For Companies: Cultivate a Culture of Criticism

My focus in this blog is on litigation, but sometimes the best litigation strategy is litigation avoidance. Companies already understand the need for policies that don't just prohibit discrimination, but also prohibit the adverse treatment of whistle-blowers. But it is not enough to just allow whistle-blowing, or even to inform workers of that protection. Instead, the researchers report that it comes down to a need for a culture that supports internal criticism across the spectrum of matters large and small. They share research showing that whistle-blowing can either increase cooperation and reduce selfishness within the group, or it can increase dissent and denigration, reducing group harmony.  The difference comes down to group culture. I have written previously that fighting within your team leads to better decisions (and that applies to law firms and trial teams as well). But for organizations looking to reduce the threat of equal opportunity lawsuits, it means creating a culture that welcomes criticism. The authors suggest, "To motivate a broader swath of individuals toward whistle-blowing, organizations might focus on building the kind of community that values constructive dissent while maintaining group loyalty."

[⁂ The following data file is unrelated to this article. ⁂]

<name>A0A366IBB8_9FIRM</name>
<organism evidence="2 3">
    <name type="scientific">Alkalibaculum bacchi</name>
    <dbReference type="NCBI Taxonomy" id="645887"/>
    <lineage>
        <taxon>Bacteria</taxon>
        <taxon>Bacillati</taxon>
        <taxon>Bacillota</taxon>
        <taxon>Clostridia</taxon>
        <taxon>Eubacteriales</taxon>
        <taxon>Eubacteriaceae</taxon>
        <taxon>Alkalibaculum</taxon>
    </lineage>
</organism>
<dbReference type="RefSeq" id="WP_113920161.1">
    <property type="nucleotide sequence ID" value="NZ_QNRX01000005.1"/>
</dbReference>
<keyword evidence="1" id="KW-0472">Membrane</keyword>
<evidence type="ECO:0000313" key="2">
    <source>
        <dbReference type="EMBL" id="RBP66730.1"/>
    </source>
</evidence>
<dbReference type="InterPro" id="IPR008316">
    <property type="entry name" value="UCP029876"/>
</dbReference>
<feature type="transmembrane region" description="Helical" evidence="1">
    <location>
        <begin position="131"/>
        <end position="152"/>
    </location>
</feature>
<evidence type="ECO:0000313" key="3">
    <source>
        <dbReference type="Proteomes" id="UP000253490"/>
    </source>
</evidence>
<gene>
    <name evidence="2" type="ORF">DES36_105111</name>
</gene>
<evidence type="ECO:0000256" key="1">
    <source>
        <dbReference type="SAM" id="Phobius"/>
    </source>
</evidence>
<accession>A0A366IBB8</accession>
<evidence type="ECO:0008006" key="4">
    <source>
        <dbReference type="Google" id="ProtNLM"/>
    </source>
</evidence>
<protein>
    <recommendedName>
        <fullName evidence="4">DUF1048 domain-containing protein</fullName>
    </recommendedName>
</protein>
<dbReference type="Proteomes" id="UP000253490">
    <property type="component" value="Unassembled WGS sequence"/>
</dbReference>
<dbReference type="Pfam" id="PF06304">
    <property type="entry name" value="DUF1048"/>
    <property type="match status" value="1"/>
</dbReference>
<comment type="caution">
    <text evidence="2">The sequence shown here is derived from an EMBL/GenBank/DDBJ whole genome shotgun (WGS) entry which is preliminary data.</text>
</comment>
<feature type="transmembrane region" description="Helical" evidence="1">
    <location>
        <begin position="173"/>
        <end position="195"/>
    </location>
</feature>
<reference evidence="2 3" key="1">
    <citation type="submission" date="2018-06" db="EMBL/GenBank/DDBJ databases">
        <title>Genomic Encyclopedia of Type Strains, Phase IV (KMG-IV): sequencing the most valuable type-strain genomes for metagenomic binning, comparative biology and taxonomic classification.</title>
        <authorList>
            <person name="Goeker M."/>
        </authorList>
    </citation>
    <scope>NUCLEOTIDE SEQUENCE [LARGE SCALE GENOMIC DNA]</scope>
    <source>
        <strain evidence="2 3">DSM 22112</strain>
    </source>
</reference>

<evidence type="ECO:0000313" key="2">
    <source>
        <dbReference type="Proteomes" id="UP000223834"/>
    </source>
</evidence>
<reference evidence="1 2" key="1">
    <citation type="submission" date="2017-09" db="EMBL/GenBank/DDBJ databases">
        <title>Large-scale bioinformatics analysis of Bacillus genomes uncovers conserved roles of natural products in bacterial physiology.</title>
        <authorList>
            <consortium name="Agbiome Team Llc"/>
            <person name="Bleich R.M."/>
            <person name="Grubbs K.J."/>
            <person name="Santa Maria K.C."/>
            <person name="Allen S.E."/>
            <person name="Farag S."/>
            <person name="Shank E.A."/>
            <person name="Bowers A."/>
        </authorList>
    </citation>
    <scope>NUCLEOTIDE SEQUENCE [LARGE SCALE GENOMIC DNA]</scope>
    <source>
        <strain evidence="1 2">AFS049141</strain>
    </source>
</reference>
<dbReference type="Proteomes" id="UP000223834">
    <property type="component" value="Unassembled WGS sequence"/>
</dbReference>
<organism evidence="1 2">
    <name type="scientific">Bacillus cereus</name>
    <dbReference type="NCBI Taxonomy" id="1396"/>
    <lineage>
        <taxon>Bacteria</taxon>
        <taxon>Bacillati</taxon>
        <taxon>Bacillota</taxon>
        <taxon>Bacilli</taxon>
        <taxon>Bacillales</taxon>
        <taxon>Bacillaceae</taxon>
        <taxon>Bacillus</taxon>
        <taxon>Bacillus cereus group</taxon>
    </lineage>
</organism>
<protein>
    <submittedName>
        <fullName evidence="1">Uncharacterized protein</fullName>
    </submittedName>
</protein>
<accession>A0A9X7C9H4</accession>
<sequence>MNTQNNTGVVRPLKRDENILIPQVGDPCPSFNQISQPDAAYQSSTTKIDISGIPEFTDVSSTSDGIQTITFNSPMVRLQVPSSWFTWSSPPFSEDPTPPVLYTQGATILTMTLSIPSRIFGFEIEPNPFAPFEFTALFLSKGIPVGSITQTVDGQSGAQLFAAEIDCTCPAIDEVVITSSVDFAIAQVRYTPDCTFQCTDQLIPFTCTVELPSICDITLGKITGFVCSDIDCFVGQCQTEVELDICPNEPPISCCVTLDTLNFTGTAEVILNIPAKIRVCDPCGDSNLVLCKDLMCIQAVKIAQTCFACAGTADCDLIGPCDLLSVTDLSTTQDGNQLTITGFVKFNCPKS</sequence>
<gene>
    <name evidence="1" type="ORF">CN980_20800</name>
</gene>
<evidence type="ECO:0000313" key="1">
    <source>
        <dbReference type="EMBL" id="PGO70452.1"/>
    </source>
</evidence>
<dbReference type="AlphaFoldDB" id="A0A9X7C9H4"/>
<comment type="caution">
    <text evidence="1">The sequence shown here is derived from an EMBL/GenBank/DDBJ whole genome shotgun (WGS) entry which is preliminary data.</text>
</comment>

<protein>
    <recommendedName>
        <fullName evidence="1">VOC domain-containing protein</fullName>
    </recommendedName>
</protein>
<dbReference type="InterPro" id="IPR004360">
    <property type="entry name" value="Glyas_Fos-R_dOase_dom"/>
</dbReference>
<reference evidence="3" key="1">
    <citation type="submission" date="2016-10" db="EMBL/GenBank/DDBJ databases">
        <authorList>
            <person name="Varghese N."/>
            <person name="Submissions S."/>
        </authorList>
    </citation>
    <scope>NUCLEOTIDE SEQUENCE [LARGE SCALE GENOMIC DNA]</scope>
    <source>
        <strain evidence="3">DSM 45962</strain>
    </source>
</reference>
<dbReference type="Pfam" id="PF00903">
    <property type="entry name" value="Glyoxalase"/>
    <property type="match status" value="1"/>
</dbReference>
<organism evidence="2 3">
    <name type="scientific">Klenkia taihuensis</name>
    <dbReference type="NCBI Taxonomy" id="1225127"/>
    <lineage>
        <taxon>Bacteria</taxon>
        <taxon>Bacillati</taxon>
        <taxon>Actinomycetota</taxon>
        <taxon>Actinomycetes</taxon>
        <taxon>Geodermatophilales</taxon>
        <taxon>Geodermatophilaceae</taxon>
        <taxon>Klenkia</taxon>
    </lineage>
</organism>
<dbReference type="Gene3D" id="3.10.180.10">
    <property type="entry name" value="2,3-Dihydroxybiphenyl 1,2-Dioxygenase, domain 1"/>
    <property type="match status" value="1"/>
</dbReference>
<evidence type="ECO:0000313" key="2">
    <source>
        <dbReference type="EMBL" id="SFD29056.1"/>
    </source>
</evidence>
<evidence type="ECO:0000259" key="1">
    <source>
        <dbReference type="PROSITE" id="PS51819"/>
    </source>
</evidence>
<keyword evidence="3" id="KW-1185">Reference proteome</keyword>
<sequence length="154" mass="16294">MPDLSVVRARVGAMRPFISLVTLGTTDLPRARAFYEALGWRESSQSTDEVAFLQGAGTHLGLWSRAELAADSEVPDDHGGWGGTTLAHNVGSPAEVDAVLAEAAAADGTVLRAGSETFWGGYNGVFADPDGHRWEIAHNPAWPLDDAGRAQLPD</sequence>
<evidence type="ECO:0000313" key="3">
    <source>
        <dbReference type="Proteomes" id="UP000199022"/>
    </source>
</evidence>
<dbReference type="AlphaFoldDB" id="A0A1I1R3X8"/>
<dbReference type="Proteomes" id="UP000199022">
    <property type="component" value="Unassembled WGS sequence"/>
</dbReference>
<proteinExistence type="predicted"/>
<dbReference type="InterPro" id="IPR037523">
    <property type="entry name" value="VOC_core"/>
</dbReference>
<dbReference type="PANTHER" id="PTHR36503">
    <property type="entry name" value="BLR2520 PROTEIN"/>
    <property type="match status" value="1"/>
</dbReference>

For Plaintiffs: Address the Fairness-Loyalty Tradeoff

Employment plaintiffs usually understand that they cannot afford to take the credibility of a whistleblower at face value. The same dualism that suggests that a whistle-blower could be either a noble hero or a discontented traitor exists on the jury as well. In order to maintain the image of their client, plaintiffs need to play up the "fairness" theme and play down the "loyalty" dimension. Or alternately, your narrative can frame the whistle-blower's actions as a larger kind of loyalty: A fealty to the highest ideals of the company, not necessarily to its current leadership. 

For Defendants: Make It "Less Noble, More Normal"